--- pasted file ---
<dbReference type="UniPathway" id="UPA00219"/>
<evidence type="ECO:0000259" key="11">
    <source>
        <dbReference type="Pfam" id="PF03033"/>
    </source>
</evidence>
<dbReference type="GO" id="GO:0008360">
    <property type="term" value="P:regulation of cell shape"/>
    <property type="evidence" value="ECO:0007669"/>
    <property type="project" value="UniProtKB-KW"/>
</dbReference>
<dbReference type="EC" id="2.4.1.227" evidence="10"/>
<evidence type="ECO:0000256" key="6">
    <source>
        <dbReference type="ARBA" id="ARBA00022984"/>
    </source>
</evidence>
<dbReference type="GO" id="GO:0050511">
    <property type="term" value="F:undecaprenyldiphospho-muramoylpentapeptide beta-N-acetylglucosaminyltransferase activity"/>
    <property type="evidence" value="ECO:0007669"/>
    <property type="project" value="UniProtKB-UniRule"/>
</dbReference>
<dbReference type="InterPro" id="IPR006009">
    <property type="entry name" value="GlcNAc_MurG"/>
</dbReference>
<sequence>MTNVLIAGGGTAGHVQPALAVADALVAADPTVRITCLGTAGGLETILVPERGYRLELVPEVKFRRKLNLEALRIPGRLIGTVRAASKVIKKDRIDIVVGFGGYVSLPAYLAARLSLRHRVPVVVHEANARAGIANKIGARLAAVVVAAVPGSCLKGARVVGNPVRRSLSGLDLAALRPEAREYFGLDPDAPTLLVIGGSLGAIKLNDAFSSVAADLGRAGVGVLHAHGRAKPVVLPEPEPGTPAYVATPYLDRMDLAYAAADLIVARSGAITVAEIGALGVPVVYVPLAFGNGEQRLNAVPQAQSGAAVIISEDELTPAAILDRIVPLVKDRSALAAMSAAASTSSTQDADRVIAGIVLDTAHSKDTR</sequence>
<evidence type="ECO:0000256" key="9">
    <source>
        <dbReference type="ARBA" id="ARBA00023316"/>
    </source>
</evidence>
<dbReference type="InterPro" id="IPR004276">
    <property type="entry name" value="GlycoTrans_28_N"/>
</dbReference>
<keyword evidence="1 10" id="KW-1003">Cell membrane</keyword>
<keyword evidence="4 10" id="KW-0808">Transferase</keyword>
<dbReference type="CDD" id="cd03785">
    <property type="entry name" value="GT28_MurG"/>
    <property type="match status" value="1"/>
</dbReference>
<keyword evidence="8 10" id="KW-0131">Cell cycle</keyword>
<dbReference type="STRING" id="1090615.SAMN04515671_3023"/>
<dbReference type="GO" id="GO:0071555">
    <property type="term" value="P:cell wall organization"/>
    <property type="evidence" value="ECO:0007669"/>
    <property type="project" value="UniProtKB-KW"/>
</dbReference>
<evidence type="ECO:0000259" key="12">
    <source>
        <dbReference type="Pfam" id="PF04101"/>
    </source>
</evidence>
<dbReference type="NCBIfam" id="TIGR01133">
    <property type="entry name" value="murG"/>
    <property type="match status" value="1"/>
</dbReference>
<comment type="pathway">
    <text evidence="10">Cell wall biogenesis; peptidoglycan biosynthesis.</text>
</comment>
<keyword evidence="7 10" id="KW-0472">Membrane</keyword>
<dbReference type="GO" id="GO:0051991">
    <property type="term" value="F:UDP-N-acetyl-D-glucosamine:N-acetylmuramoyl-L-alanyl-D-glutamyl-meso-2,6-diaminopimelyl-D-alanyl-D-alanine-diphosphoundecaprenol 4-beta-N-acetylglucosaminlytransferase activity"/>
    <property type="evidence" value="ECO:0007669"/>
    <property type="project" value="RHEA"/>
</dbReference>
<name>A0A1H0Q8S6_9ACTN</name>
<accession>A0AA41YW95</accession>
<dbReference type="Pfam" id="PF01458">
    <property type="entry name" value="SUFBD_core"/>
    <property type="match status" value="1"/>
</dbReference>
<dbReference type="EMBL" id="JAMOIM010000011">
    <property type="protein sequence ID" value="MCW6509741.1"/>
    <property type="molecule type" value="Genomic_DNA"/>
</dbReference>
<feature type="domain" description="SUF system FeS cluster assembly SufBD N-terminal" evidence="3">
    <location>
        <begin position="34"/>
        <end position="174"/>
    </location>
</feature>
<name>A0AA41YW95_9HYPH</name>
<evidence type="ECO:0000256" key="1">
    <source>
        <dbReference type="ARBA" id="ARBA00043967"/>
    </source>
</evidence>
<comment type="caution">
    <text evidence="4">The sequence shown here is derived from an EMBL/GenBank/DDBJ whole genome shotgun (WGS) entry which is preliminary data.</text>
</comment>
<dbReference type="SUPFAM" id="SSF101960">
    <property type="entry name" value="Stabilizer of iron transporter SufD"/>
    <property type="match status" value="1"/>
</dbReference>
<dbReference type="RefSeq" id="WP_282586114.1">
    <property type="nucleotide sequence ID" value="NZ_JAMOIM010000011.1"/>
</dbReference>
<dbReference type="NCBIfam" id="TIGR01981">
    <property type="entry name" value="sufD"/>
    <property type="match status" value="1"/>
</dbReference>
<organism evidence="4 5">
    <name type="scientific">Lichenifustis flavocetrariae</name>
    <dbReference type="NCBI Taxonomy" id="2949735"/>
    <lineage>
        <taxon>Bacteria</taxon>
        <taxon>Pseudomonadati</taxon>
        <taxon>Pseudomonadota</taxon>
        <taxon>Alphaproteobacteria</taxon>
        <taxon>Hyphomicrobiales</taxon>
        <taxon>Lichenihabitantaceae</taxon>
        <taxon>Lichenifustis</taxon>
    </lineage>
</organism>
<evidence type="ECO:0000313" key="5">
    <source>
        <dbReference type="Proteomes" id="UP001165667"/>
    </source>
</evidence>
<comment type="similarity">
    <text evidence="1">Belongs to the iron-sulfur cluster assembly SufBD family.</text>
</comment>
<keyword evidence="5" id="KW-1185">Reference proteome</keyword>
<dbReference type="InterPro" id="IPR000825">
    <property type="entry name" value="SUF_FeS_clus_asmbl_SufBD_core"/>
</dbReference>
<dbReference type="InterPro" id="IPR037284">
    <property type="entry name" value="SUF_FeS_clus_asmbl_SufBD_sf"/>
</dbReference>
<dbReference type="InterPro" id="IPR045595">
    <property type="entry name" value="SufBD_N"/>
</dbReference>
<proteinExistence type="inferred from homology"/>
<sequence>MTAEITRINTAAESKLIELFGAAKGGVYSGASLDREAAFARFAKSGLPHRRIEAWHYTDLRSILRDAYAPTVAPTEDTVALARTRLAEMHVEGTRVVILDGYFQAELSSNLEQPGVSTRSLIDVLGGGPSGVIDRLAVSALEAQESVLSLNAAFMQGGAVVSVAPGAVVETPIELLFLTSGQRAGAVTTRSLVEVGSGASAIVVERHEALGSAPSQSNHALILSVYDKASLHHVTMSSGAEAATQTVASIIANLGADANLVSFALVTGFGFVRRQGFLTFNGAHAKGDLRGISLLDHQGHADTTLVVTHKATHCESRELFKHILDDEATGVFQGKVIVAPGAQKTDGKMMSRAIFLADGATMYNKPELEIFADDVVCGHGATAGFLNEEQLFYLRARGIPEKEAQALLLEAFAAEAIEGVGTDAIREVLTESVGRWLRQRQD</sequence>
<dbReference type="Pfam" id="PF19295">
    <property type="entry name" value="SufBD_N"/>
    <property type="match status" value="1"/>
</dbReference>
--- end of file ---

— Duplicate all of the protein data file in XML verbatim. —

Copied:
<dbReference type="UniPathway" id="UPA00219"/>
<evidence type="ECO:0000259" key="11">
    <source>
        <dbReference type="Pfam" id="PF03033"/>
    </source>
</evidence>
<dbReference type="GO" id="GO:0008360">
    <property type="term" value="P:regulation of cell shape"/>
    <property type="evidence" value="ECO:0007669"/>
    <property type="project" value="UniProtKB-KW"/>
</dbReference>
<dbReference type="EC" id="2.4.1.227" evidence="10"/>
<evidence type="ECO:0000256" key="6">
    <source>
        <dbReference type="ARBA" id="ARBA00022984"/>
    </source>
</evidence>
<dbReference type="GO" id="GO:0050511">
    <property type="term" value="F:undecaprenyldiphospho-muramoylpentapeptide beta-N-acetylglucosaminyltransferase activity"/>
    <property type="evidence" value="ECO:0007669"/>
    <property type="project" value="UniProtKB-UniRule"/>
</dbReference>
<dbReference type="InterPro" id="IPR006009">
    <property type="entry name" value="GlcNAc_MurG"/>
</dbReference>
<sequence>MTNVLIAGGGTAGHVQPALAVADALVAADPTVRITCLGTAGGLETILVPERGYRLELVPEVKFRRKLNLEALRIPGRLIGTVRAASKVIKKDRIDIVVGFGGYVSLPAYLAARLSLRHRVPVVVHEANARAGIANKIGARLAAVVVAAVPGSCLKGARVVGNPVRRSLSGLDLAALRPEAREYFGLDPDAPTLLVIGGSLGAIKLNDAFSSVAADLGRAGVGVLHAHGRAKPVVLPEPEPGTPAYVATPYLDRMDLAYAAADLIVARSGAITVAEIGALGVPVVYVPLAFGNGEQRLNAVPQAQSGAAVIISEDELTPAAILDRIVPLVKDRSALAAMSAAASTSSTQDADRVIAGIVLDTAHSKDTR</sequence>
<evidence type="ECO:0000256" key="9">
    <source>
        <dbReference type="ARBA" id="ARBA00023316"/>
    </source>
</evidence>
<dbReference type="InterPro" id="IPR004276">
    <property type="entry name" value="GlycoTrans_28_N"/>
</dbReference>
<keyword evidence="1 10" id="KW-1003">Cell membrane</keyword>
<keyword evidence="4 10" id="KW-0808">Transferase</keyword>
<dbReference type="CDD" id="cd03785">
    <property type="entry name" value="GT28_MurG"/>
    <property type="match status" value="1"/>
</dbReference>
<keyword evidence="8 10" id="KW-0131">Cell cycle</keyword>
<dbReference type="STRING" id="1090615.SAMN04515671_3023"/>
<dbReference type="GO" id="GO:0071555">
    <property type="term" value="P:cell wall organization"/>
    <property type="evidence" value="ECO:0007669"/>
    <property type="project" value="UniProtKB-KW"/>
</dbReference>
<evidence type="ECO:0000259" key="12">
    <source>
        <dbReference type="Pfam" id="PF04101"/>
    </source>
</evidence>
<dbReference type="NCBIfam" id="TIGR01133">
    <property type="entry name" value="murG"/>
    <property type="match status" value="1"/>
</dbReference>
<comment type="pathway">
    <text evidence="10">Cell wall biogenesis; peptidoglycan biosynthesis.</text>
</comment>
<keyword evidence="7 10" id="KW-0472">Membrane</keyword>
<dbReference type="GO" id="GO:0051991">
    <property type="term" value="F:UDP-N-acetyl-D-glucosamine:N-acetylmuramoyl-L-alanyl-D-glutamyl-meso-2,6-diaminopimelyl-D-alanyl-D-alanine-diphosphoundecaprenol 4-beta-N-acetylglucosaminlytransferase activity"/>
    <property type="evidence" value="ECO:0007669"/>
    <property type="project" value="RHEA"/>
</dbReference>
<name>A0A1H0Q8S6_9ACTN</name>
<accession>A0AA41YW95</accession>
<dbReference type="Pfam" id="PF01458">
    <property type="entry name" value="SUFBD_core"/>
    <property type="match status" value="1"/>
</dbReference>
<dbReference type="EMBL" id="JAMOIM010000011">
    <property type="protein sequence ID" value="MCW6509741.1"/>
    <property type="molecule type" value="Genomic_DNA"/>
</dbReference>
<feature type="domain" description="SUF system FeS cluster assembly SufBD N-terminal" evidence="3">
    <location>
        <begin position="34"/>
        <end position="174"/>
    </location>
</feature>
<name>A0AA41YW95_9HYPH</name>
<evidence type="ECO:0000256" key="1">
    <source>
        <dbReference type="ARBA" id="ARBA00043967"/>
    </source>
</evidence>
<comment type="caution">
    <text evidence="4">The sequence shown here is derived from an EMBL/GenBank/DDBJ whole genome shotgun (WGS) entry which is preliminary data.</text>
</comment>
<dbReference type="SUPFAM" id="SSF101960">
    <property type="entry name" value="Stabilizer of iron transporter SufD"/>
    <property type="match status" value="1"/>
</dbReference>
<dbReference type="RefSeq" id="WP_282586114.1">
    <property type="nucleotide sequence ID" value="NZ_JAMOIM010000011.1"/>
</dbReference>
<dbReference type="NCBIfam" id="TIGR01981">
    <property type="entry name" value="sufD"/>
    <property type="match status" value="1"/>
</dbReference>
<organism evidence="4 5">
    <name type="scientific">Lichenifustis flavocetrariae</name>
    <dbReference type="NCBI Taxonomy" id="2949735"/>
    <lineage>
        <taxon>Bacteria</taxon>
        <taxon>Pseudomonadati</taxon>
        <taxon>Pseudomonadota</taxon>
        <taxon>Alphaproteobacteria</taxon>
        <taxon>Hyphomicrobiales</taxon>
        <taxon>Lichenihabitantaceae</taxon>
        <taxon>Lichenifustis</taxon>
    </lineage>
</organism>
<evidence type="ECO:0000313" key="5">
    <source>
        <dbReference type="Proteomes" id="UP001165667"/>
    </source>
</evidence>
<comment type="similarity">
    <text evidence="1">Belongs to the iron-sulfur cluster assembly SufBD family.</text>
</comment>
<keyword evidence="5" id="KW-1185">Reference proteome</keyword>
<dbReference type="InterPro" id="IPR000825">
    <property type="entry name" value="SUF_FeS_clus_asmbl_SufBD_core"/>
</dbReference>
<dbReference type="InterPro" id="IPR037284">
    <property type="entry name" value="SUF_FeS_clus_asmbl_SufBD_sf"/>
</dbReference>
<dbReference type="InterPro" id="IPR045595">
    <property type="entry name" value="SufBD_N"/>
</dbReference>
<proteinExistence type="inferred from homology"/>
<sequence>MTAEITRINTAAESKLIELFGAAKGGVYSGASLDREAAFARFAKSGLPHRRIEAWHYTDLRSILRDAYAPTVAPTEDTVALARTRLAEMHVEGTRVVILDGYFQAELSSNLEQPGVSTRSLIDVLGGGPSGVIDRLAVSALEAQESVLSLNAAFMQGGAVVSVAPGAVVETPIELLFLTSGQRAGAVTTRSLVEVGSGASAIVVERHEALGSAPSQSNHALILSVYDKASLHHVTMSSGAEAATQTVASIIANLGADANLVSFALVTGFGFVRRQGFLTFNGAHAKGDLRGISLLDHQGHADTTLVVTHKATHCESRELFKHILDDEATGVFQGKVIVAPGAQKTDGKMMSRAIFLADGATMYNKPELEIFADDVVCGHGATAGFLNEEQLFYLRARGIPEKEAQALLLEAFAAEAIEGVGTDAIREVLTESVGRWLRQRQD</sequence>
<dbReference type="Pfam" id="PF19295">
    <property type="entry name" value="SufBD_N"/>
    <property type="match status" value="1"/>
</dbReference>